What scares me the most is how true it rings to my own experiences at work over the past two decades.  Ho writes like an academic.  This is not a beach read.  You will have to reread passages if you’re not familiar with how finance works.  Her descriptions of capitalism and securities over the country’s history are not easy to get through.  But it’s worth the effort because “vampire squid” does not begin to describe the horror that is Wall Street and what it has done to this country. Somewhere in this book Wall Street is referred to as “parasitical and predatory” and I’d say that’s just about right. But it is precisely Ho’s detached, dry academic style that makes the details so disturbing and makes this book more effective than Occupy Wall Street at focussing our attention on the real culprit of our middle class demise.

Several times while reading this I’ve had to stop and ask myself if all this is true or if I’m just being duped by confirmation bias.  But having seen the evidence of what the pressures of Wall Street have done to Big Pharma since the 80′s, Ho’s hypothesis makes too much sense to deny.  All the pieces fit neatly into place.  And now I realize that I missed my true calling in life.  I should have been an anthropologist because I haven’t missed a thing except some of the backstory that only a person of Karen Ho’s socioeconomic privileged background would be able to ferret out.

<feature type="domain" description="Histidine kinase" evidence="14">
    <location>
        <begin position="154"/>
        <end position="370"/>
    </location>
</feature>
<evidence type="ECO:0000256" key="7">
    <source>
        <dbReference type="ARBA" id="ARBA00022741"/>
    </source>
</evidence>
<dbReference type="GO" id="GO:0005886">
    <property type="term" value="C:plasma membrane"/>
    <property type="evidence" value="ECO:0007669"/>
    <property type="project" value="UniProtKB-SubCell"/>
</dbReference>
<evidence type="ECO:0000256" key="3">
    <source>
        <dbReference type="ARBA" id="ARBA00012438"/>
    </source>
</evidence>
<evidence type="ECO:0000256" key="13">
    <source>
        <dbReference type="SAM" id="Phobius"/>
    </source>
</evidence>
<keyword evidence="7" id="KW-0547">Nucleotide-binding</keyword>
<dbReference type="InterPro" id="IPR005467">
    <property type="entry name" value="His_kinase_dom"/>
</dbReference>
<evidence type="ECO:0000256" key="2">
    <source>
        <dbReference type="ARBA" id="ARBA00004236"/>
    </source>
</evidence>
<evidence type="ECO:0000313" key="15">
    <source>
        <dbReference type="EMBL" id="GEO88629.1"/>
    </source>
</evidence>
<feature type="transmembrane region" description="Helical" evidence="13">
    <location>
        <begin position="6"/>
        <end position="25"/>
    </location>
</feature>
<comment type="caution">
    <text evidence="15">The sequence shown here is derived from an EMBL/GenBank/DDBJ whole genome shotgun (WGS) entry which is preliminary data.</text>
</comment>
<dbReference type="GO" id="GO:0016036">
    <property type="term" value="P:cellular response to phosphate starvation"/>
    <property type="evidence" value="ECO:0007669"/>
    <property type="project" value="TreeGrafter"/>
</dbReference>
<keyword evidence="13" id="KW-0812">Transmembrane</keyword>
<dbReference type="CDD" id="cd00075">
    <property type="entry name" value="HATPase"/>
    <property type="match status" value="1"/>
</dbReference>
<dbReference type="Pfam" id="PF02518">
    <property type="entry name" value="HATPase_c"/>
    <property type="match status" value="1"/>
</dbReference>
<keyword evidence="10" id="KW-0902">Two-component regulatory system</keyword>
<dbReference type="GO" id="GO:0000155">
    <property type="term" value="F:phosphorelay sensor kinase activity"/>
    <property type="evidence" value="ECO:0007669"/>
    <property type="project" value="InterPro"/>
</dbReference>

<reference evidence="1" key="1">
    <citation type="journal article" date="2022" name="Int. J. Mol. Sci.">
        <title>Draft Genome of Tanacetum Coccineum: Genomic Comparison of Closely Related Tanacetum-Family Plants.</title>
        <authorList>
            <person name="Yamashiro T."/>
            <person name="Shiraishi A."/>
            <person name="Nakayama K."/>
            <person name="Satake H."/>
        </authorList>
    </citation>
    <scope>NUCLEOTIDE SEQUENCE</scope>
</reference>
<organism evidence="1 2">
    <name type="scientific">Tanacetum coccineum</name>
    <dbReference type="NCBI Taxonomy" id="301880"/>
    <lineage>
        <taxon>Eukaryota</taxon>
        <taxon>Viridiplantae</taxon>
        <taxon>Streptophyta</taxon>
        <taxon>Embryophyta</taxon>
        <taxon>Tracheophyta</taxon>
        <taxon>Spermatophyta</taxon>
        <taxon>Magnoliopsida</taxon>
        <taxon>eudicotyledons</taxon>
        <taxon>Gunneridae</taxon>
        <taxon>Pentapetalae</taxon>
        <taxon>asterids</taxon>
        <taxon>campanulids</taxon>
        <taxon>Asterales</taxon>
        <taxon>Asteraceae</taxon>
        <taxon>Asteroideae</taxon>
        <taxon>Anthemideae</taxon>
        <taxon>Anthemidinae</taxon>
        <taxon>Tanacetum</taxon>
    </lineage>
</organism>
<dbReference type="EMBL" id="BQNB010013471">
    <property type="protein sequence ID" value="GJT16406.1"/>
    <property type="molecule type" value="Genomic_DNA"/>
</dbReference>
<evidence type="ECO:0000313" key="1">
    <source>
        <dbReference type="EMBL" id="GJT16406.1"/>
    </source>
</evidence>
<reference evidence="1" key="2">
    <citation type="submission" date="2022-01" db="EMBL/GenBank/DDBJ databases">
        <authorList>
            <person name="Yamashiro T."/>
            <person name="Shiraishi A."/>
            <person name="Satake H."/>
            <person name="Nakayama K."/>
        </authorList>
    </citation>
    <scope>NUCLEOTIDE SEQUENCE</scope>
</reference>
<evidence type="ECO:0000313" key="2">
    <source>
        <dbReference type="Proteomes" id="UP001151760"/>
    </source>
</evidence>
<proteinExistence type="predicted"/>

I’m only half way through the book so I don’t know if Ho has any recommendations but I know what would get Wall Street’s attention, and I think I’ve mentioned this before: sell your 401K.  Yep, get out of the market altogether.  As long as you have investments in that thing, you and the country will never be free.  And to tell you how much Wall Street has a grip on you, that very suggestion probably made you choke on your Starbucks, right?  You’ve been told for decades that it’s the height of irresponsibility to spend your retirement account (who says you have to spend it?).  You’ve been made to feel like a stupid person eating your seed corn if you take that money out.  Or the fact that the taxes you have to pay for early withdrawal are outrageous makes you think twice about it.  Believe me, I know how you feel.  I have all of my retirement savings tied up in two 401K accounts and the thought of taking it out and paying that criminal excise tax makes my blood boil.  You can bet our buddies at the big investment banks were behind that.  They want access to your money and they want to make it as painful as possible for you to take it away from them.  And it’s not even that they want to play with your hard earned dollars at the casino, although that’s true.  It’s that trapping you and your money in the stockmarket means they can fashion this country’s political system any damn way they please.  Your agency will be harnessed to *their* political goals.  The more you give them, the less you will get back.  The whole goal is to atomize the welfare state so that each person is left completely vulnerable and on her own, a single individual plugged into the Wall Street system without any other means of support.  If the market goes down, YOU go down with it.  So, cash in the 401K if you are unemployed and stop making contributions.  Or if you can’t do that, try to get out of stock funds.  One or two people won’t make any difference to them but millions?  Yeah, that ought to make them blink.